Editor’s note: We regularly update these types of stories to ensure accuracy. This slide show was updated February 2024

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How many times have you been at dinner with someone and, in the middle of the conversation, they took out their phone? It’s probably happened more times than you care to admit and you’ve probably even done this yourself. However, a small but important part of etiquette is to keep the phone out of sight all night. Enjoy dinner with your loved ones (or even by yourself) sans distractions, and it will make life a little happier.

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Someone cuts you off on the road, a waiter takes forever to refill your glass of water and the cashier seems distracted and taking forever to ring you through. Yes, all of these things can add up to real annoyances during your day but you’ll be doing yourself (and others) a favor if you just give people a break. You never know what someone else is dealing with on a particular day, but if you approach them with kindness and compassion, that’s much better.

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Nobody says “please” and “thank you” anymore, but you can bring it back. It’s one of those small little etiquette lessons that can pay off big in the long run. Even if you don’t do it right now, start putting more of this language into your vocabulary and you’ll soon find people are saying it back.


Every invitation you’ve ever gotten probably comes with an RSVP but many people these days are foregoing actually responding and just showing up. Here’s the problem: That creates a lot of stress for the host when they don’t know if 2 or 20 people are showing up. So do everyone a favor and always, always make sure you check off the “yes” or “no” box… and respond in a timely manner.


Courtesy tends to stay at home when people bring their stinky food and suspicious leftovers to work. The truth is that having stinky foods at the office creates a disturbance for all and we’d like you to quit now. It’s totally fine to eat what you want to eat but just remember to be courteous and not have your worst smelling foods out all the time.


Sending an email back to that coworker who is driving you crazy at the moment might only take a moment but it’ll end up costing you much longer in the long run. Instead, it’s a much smarter and more etiquette-friendly strategy if you pause, breathe and wait until you’ve calmed down a bit before answering an email, text or phone call that has you on edge.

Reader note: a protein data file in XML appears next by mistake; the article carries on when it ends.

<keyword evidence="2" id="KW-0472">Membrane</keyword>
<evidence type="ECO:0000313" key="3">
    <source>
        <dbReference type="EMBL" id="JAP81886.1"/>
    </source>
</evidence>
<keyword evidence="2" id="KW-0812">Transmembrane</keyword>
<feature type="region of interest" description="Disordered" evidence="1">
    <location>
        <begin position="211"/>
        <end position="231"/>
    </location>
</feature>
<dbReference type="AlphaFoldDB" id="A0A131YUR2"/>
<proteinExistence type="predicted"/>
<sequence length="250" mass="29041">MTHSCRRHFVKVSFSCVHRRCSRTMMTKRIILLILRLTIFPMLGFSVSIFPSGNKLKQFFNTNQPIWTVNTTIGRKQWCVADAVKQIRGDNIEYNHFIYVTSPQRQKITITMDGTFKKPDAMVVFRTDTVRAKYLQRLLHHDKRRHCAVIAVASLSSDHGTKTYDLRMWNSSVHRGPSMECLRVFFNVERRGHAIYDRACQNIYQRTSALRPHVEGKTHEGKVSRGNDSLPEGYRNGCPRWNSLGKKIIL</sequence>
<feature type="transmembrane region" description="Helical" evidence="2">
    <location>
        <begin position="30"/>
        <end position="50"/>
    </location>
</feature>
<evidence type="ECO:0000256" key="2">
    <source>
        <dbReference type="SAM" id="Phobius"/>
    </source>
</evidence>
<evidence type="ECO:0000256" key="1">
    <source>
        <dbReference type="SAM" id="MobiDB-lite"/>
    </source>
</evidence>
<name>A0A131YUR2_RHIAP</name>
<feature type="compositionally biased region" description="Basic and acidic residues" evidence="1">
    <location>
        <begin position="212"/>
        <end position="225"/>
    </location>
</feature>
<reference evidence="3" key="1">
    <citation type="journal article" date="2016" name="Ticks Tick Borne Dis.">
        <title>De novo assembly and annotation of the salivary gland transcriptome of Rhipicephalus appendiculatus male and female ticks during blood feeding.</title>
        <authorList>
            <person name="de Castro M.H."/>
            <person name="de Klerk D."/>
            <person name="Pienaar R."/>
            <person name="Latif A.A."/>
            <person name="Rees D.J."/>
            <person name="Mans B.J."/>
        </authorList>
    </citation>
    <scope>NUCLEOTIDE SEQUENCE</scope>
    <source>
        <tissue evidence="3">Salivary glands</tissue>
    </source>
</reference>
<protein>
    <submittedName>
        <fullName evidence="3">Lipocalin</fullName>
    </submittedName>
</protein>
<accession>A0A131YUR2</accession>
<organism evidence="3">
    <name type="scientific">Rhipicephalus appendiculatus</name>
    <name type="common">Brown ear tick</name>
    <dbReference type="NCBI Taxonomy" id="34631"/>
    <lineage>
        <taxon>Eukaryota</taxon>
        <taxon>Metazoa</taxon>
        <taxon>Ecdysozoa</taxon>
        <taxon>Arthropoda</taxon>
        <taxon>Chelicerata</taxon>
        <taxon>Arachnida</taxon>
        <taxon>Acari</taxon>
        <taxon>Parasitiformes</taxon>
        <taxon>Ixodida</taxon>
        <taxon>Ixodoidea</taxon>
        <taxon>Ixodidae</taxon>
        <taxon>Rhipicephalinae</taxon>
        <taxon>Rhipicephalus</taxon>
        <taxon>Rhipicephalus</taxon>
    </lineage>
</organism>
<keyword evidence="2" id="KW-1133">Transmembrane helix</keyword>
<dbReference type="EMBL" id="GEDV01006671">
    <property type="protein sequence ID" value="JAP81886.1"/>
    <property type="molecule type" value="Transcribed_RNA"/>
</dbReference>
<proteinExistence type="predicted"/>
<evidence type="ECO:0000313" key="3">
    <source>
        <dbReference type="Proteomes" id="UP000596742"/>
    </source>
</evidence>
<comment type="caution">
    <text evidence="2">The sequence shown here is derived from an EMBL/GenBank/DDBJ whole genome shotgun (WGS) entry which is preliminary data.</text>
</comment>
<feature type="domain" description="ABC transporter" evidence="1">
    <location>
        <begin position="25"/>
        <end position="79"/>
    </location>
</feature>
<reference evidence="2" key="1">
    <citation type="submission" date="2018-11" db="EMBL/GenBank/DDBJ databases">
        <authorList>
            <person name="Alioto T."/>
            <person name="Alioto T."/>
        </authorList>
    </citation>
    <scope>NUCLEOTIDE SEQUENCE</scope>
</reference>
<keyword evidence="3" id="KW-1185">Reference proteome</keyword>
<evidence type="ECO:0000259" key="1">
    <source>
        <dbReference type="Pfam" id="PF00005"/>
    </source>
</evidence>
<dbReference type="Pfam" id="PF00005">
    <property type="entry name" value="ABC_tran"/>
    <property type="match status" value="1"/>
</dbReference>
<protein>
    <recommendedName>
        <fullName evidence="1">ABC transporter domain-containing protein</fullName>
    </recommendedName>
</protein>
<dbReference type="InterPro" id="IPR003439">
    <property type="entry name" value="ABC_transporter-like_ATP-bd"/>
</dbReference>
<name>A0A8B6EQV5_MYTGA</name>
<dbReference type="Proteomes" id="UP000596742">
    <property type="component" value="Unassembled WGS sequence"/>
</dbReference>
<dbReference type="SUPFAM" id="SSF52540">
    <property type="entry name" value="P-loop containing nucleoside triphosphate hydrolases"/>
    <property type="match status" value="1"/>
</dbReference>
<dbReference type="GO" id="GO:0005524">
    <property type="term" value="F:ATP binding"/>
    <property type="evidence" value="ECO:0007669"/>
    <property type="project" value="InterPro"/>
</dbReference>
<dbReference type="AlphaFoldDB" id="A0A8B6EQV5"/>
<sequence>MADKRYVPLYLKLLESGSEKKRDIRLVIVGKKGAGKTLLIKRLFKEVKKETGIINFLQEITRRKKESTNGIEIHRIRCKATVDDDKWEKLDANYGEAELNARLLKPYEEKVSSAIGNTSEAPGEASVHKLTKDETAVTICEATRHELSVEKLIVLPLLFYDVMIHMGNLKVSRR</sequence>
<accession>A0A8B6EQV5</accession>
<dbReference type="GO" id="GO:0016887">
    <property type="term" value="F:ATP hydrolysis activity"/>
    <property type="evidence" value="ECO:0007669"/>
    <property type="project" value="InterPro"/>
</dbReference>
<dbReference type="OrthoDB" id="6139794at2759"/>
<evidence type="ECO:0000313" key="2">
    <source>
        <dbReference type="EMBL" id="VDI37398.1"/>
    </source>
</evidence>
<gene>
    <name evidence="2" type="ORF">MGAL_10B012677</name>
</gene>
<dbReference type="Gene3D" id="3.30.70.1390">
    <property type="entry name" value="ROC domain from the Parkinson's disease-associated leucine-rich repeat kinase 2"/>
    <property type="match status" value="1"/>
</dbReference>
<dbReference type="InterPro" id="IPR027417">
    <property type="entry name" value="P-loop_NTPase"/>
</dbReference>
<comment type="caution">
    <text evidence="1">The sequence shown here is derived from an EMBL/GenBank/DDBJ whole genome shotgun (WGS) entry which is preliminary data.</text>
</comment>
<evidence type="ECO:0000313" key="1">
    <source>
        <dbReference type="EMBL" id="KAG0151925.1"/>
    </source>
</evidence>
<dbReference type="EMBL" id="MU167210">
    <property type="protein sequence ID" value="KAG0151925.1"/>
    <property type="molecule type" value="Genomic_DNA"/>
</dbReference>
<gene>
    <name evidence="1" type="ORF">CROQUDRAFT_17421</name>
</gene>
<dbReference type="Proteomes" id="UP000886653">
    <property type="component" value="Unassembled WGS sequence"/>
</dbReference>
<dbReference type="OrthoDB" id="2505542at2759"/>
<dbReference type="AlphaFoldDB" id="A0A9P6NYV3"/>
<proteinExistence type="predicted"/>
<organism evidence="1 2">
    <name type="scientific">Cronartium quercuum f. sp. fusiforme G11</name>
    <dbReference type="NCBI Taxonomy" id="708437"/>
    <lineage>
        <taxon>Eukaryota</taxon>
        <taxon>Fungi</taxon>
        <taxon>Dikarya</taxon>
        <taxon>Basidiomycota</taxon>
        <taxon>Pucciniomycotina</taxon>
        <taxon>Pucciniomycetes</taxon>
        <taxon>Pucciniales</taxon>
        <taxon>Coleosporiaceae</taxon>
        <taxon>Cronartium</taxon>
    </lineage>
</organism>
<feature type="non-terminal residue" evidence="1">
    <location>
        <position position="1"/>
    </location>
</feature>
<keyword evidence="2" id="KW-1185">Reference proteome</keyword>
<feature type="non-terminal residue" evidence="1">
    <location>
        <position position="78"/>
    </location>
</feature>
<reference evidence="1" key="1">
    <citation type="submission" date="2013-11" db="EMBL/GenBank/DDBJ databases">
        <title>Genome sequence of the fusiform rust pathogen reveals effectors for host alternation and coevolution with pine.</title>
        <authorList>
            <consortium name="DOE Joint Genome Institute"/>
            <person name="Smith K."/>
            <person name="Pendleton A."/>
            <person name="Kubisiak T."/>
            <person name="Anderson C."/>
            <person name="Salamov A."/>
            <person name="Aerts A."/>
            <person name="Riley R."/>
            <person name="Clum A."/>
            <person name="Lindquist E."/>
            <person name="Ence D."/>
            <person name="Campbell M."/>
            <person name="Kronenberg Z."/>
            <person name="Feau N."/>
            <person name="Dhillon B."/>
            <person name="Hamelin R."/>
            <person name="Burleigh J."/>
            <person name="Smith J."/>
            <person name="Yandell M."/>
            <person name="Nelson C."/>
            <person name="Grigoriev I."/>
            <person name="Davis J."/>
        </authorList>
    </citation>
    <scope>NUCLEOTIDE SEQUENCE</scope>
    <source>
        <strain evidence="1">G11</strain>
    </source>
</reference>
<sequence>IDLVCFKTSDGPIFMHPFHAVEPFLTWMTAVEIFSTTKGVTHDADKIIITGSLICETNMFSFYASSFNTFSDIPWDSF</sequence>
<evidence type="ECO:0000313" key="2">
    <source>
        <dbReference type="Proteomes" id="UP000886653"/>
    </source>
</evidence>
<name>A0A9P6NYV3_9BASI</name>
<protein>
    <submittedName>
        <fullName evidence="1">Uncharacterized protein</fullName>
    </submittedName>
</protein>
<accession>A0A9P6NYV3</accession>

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Nobody brings food over anymore when someone you know is grieving or when there’s a new neighbor on the block. It’s one of those sad etiquette memories that would make the world a brighter place if we all started doing it again. Next time you know someone who could use a welcome hand or a little cheering up, why not bring food over as a lovely gesture?


We have our phones on our hips pretty much 24/7, which is why most people have long forgotten the etiquette lesson about not taking phone calls in the middle of a crowded place. You could be in line or something or in the middle of a restaurant and, all of a sudden, you’re involved in someone else’s phone conversation. Instead, do us all a favor and step outside when you get a phone call. It will make you feel better because nobody will be listening nearby.


As we’ve all been driving more and more, people have started to forget the basic courtesies (and laws) of the road. One of the biggest culprits here is using your turning signal. It’s not unusual to be driving and all of a sudden have to slam on your break because the person in front of you forgot to signal and all of a sudden they’ve slowed down to turn. Don’t be that guy. Use your turn signal!

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These days, our overworking culture has most people showing up to work even when they’re rocking a fever or coughing up a lung. Basic etiquette doesn’t even enter into the equation but the truth of the matter is that the best thing you can do for yourself (and for others) is to stay home when you’re sick. This badly needs to come back into popularity because getting others at your office sick does no one any favors.

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Just as it’s really easy for a lot of people to pull out their phones during dinner, it’s really easy to do the same pretty much anytime you’re actually engaged in a conversation. It’s fact, you could say it has become an epidemic of rudeness where nobody ever looks at each other anymore. Well, you can stop that easily by making sure that you are looking at whoever you are talking to directly in their eyes whenever you are one-on-one with a co-worker, friend or family member.